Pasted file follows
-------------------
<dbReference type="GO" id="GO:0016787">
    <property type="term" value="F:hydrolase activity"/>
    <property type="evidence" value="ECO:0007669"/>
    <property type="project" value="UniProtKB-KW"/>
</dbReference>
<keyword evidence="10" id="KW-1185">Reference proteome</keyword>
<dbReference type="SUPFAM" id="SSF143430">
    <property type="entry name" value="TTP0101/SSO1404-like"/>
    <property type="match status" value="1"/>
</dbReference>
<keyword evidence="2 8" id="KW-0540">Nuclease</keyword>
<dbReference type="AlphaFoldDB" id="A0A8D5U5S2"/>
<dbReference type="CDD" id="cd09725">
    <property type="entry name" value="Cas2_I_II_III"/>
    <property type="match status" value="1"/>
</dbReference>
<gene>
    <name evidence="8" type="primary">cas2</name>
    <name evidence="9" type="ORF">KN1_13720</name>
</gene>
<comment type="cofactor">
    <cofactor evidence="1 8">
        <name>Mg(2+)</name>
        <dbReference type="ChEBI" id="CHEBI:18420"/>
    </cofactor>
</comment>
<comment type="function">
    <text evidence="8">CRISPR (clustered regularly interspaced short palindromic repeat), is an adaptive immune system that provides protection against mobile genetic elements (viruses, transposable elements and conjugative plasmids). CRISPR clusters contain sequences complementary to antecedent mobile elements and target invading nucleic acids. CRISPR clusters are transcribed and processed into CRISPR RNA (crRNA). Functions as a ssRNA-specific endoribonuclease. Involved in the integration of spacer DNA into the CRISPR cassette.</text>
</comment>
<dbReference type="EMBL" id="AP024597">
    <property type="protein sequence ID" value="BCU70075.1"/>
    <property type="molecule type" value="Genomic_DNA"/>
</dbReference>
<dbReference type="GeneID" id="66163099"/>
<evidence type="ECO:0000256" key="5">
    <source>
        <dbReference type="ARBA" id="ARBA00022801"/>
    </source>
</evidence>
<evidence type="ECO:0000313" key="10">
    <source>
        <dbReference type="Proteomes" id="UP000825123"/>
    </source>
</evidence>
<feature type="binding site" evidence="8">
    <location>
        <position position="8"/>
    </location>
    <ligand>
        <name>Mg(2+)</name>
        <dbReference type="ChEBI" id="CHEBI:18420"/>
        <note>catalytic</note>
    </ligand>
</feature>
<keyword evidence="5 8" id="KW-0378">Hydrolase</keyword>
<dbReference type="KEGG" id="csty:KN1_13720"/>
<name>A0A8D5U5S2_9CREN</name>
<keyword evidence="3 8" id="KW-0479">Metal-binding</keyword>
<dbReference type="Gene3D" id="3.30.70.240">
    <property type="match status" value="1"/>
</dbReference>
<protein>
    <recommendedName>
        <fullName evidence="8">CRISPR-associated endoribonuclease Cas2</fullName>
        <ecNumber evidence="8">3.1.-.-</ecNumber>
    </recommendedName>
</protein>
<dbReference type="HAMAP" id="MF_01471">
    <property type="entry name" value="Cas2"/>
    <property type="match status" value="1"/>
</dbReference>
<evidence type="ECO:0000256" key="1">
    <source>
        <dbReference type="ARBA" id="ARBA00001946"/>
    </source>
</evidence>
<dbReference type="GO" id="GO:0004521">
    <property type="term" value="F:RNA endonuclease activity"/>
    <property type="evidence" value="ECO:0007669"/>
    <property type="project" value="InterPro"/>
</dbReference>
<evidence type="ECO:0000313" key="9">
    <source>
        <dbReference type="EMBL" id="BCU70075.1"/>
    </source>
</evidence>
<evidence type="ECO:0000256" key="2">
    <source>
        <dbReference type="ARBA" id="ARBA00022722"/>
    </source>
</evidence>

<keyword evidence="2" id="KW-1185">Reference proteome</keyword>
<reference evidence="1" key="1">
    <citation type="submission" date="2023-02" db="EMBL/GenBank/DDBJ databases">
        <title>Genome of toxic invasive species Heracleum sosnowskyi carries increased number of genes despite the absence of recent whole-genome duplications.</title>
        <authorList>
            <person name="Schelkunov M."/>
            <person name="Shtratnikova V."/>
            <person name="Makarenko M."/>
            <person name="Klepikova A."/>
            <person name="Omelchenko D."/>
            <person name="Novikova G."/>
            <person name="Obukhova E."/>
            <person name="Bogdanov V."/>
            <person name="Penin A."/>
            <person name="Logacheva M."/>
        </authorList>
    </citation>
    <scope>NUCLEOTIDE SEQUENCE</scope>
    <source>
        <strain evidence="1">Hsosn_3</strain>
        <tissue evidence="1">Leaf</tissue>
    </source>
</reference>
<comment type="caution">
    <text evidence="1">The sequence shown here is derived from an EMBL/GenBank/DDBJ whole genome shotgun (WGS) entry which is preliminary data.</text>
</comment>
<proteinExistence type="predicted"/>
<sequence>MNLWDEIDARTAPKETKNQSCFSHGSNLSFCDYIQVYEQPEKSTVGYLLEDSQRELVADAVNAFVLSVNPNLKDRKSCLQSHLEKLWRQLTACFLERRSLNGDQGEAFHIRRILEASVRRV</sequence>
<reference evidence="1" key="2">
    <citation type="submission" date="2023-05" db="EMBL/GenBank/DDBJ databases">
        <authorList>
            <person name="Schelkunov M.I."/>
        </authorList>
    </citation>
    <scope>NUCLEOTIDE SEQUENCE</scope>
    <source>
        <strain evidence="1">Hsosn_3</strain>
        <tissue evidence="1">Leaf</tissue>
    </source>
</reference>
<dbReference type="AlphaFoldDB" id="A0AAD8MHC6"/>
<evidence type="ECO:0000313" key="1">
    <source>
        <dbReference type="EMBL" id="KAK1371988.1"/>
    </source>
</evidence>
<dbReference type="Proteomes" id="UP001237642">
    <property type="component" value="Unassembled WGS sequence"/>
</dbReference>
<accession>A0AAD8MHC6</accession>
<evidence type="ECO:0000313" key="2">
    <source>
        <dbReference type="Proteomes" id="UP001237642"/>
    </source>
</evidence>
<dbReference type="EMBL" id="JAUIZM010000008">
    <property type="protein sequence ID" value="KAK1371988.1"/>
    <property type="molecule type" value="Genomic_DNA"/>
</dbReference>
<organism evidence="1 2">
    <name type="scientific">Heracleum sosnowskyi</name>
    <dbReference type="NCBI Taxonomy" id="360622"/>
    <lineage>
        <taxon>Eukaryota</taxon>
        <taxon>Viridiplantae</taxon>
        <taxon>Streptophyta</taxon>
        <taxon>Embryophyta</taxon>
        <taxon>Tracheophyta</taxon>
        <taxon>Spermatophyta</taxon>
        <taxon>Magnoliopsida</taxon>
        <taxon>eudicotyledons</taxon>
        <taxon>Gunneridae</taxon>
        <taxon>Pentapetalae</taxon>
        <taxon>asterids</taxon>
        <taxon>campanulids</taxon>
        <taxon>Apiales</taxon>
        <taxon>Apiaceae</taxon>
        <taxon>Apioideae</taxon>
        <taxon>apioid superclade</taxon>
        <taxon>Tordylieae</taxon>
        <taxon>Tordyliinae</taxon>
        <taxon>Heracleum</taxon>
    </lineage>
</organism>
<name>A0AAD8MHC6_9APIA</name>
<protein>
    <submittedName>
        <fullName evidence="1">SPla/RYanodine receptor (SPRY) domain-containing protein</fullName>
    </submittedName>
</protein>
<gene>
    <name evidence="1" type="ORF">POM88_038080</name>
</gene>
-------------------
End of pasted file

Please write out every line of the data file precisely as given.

<dbReference type="GO" id="GO:0016787">
    <property type="term" value="F:hydrolase activity"/>
    <property type="evidence" value="ECO:0007669"/>
    <property type="project" value="UniProtKB-KW"/>
</dbReference>
<keyword evidence="10" id="KW-1185">Reference proteome</keyword>
<dbReference type="SUPFAM" id="SSF143430">
    <property type="entry name" value="TTP0101/SSO1404-like"/>
    <property type="match status" value="1"/>
</dbReference>
<keyword evidence="2 8" id="KW-0540">Nuclease</keyword>
<dbReference type="AlphaFoldDB" id="A0A8D5U5S2"/>
<dbReference type="CDD" id="cd09725">
    <property type="entry name" value="Cas2_I_II_III"/>
    <property type="match status" value="1"/>
</dbReference>
<gene>
    <name evidence="8" type="primary">cas2</name>
    <name evidence="9" type="ORF">KN1_13720</name>
</gene>
<comment type="cofactor">
    <cofactor evidence="1 8">
        <name>Mg(2+)</name>
        <dbReference type="ChEBI" id="CHEBI:18420"/>
    </cofactor>
</comment>
<comment type="function">
    <text evidence="8">CRISPR (clustered regularly interspaced short palindromic repeat), is an adaptive immune system that provides protection against mobile genetic elements (viruses, transposable elements and conjugative plasmids). CRISPR clusters contain sequences complementary to antecedent mobile elements and target invading nucleic acids. CRISPR clusters are transcribed and processed into CRISPR RNA (crRNA). Functions as a ssRNA-specific endoribonuclease. Involved in the integration of spacer DNA into the CRISPR cassette.</text>
</comment>
<dbReference type="EMBL" id="AP024597">
    <property type="protein sequence ID" value="BCU70075.1"/>
    <property type="molecule type" value="Genomic_DNA"/>
</dbReference>
<dbReference type="GeneID" id="66163099"/>
<evidence type="ECO:0000256" key="5">
    <source>
        <dbReference type="ARBA" id="ARBA00022801"/>
    </source>
</evidence>
<evidence type="ECO:0000313" key="10">
    <source>
        <dbReference type="Proteomes" id="UP000825123"/>
    </source>
</evidence>
<feature type="binding site" evidence="8">
    <location>
        <position position="8"/>
    </location>
    <ligand>
        <name>Mg(2+)</name>
        <dbReference type="ChEBI" id="CHEBI:18420"/>
        <note>catalytic</note>
    </ligand>
</feature>
<keyword evidence="5 8" id="KW-0378">Hydrolase</keyword>
<dbReference type="KEGG" id="csty:KN1_13720"/>
<name>A0A8D5U5S2_9CREN</name>
<keyword evidence="3 8" id="KW-0479">Metal-binding</keyword>
<dbReference type="Gene3D" id="3.30.70.240">
    <property type="match status" value="1"/>
</dbReference>
<protein>
    <recommendedName>
        <fullName evidence="8">CRISPR-associated endoribonuclease Cas2</fullName>
        <ecNumber evidence="8">3.1.-.-</ecNumber>
    </recommendedName>
</protein>
<dbReference type="HAMAP" id="MF_01471">
    <property type="entry name" value="Cas2"/>
    <property type="match status" value="1"/>
</dbReference>
<evidence type="ECO:0000256" key="1">
    <source>
        <dbReference type="ARBA" id="ARBA00001946"/>
    </source>
</evidence>
<dbReference type="GO" id="GO:0004521">
    <property type="term" value="F:RNA endonuclease activity"/>
    <property type="evidence" value="ECO:0007669"/>
    <property type="project" value="InterPro"/>
</dbReference>
<evidence type="ECO:0000313" key="9">
    <source>
        <dbReference type="EMBL" id="BCU70075.1"/>
    </source>
</evidence>
<evidence type="ECO:0000256" key="2">
    <source>
        <dbReference type="ARBA" id="ARBA00022722"/>
    </source>
</evidence>

<keyword evidence="2" id="KW-1185">Reference proteome</keyword>
<reference evidence="1" key="1">
    <citation type="submission" date="2023-02" db="EMBL/GenBank/DDBJ databases">
        <title>Genome of toxic invasive species Heracleum sosnowskyi carries increased number of genes despite the absence of recent whole-genome duplications.</title>
        <authorList>
            <person name="Schelkunov M."/>
            <person name="Shtratnikova V."/>
            <person name="Makarenko M."/>
            <person name="Klepikova A."/>
            <person name="Omelchenko D."/>
            <person name="Novikova G."/>
            <person name="Obukhova E."/>
            <person name="Bogdanov V."/>
            <person name="Penin A."/>
            <person name="Logacheva M."/>
        </authorList>
    </citation>
    <scope>NUCLEOTIDE SEQUENCE</scope>
    <source>
        <strain evidence="1">Hsosn_3</strain>
        <tissue evidence="1">Leaf</tissue>
    </source>
</reference>
<comment type="caution">
    <text evidence="1">The sequence shown here is derived from an EMBL/GenBank/DDBJ whole genome shotgun (WGS) entry which is preliminary data.</text>
</comment>
<proteinExistence type="predicted"/>
<sequence>MNLWDEIDARTAPKETKNQSCFSHGSNLSFCDYIQVYEQPEKSTVGYLLEDSQRELVADAVNAFVLSVNPNLKDRKSCLQSHLEKLWRQLTACFLERRSLNGDQGEAFHIRRILEASVRRV</sequence>
<reference evidence="1" key="2">
    <citation type="submission" date="2023-05" db="EMBL/GenBank/DDBJ databases">
        <authorList>
            <person name="Schelkunov M.I."/>
        </authorList>
    </citation>
    <scope>NUCLEOTIDE SEQUENCE</scope>
    <source>
        <strain evidence="1">Hsosn_3</strain>
        <tissue evidence="1">Leaf</tissue>
    </source>
</reference>
<dbReference type="AlphaFoldDB" id="A0AAD8MHC6"/>
<evidence type="ECO:0000313" key="1">
    <source>
        <dbReference type="EMBL" id="KAK1371988.1"/>
    </source>
</evidence>
<dbReference type="Proteomes" id="UP001237642">
    <property type="component" value="Unassembled WGS sequence"/>
</dbReference>
<accession>A0AAD8MHC6</accession>
<evidence type="ECO:0000313" key="2">
    <source>
        <dbReference type="Proteomes" id="UP001237642"/>
    </source>
</evidence>
<dbReference type="EMBL" id="JAUIZM010000008">
    <property type="protein sequence ID" value="KAK1371988.1"/>
    <property type="molecule type" value="Genomic_DNA"/>
</dbReference>
<organism evidence="1 2">
    <name type="scientific">Heracleum sosnowskyi</name>
    <dbReference type="NCBI Taxonomy" id="360622"/>
    <lineage>
        <taxon>Eukaryota</taxon>
        <taxon>Viridiplantae</taxon>
        <taxon>Streptophyta</taxon>
        <taxon>Embryophyta</taxon>
        <taxon>Tracheophyta</taxon>
        <taxon>Spermatophyta</taxon>
        <taxon>Magnoliopsida</taxon>
        <taxon>eudicotyledons</taxon>
        <taxon>Gunneridae</taxon>
        <taxon>Pentapetalae</taxon>
        <taxon>asterids</taxon>
        <taxon>campanulids</taxon>
        <taxon>Apiales</taxon>
        <taxon>Apiaceae</taxon>
        <taxon>Apioideae</taxon>
        <taxon>apioid superclade</taxon>
        <taxon>Tordylieae</taxon>
        <taxon>Tordyliinae</taxon>
        <taxon>Heracleum</taxon>
    </lineage>
</organism>
<name>A0AAD8MHC6_9APIA</name>
<protein>
    <submittedName>
        <fullName evidence="1">SPla/RYanodine receptor (SPRY) domain-containing protein</fullName>
    </submittedName>
</protein>
<gene>
    <name evidence="1" type="ORF">POM88_038080</name>
</gene>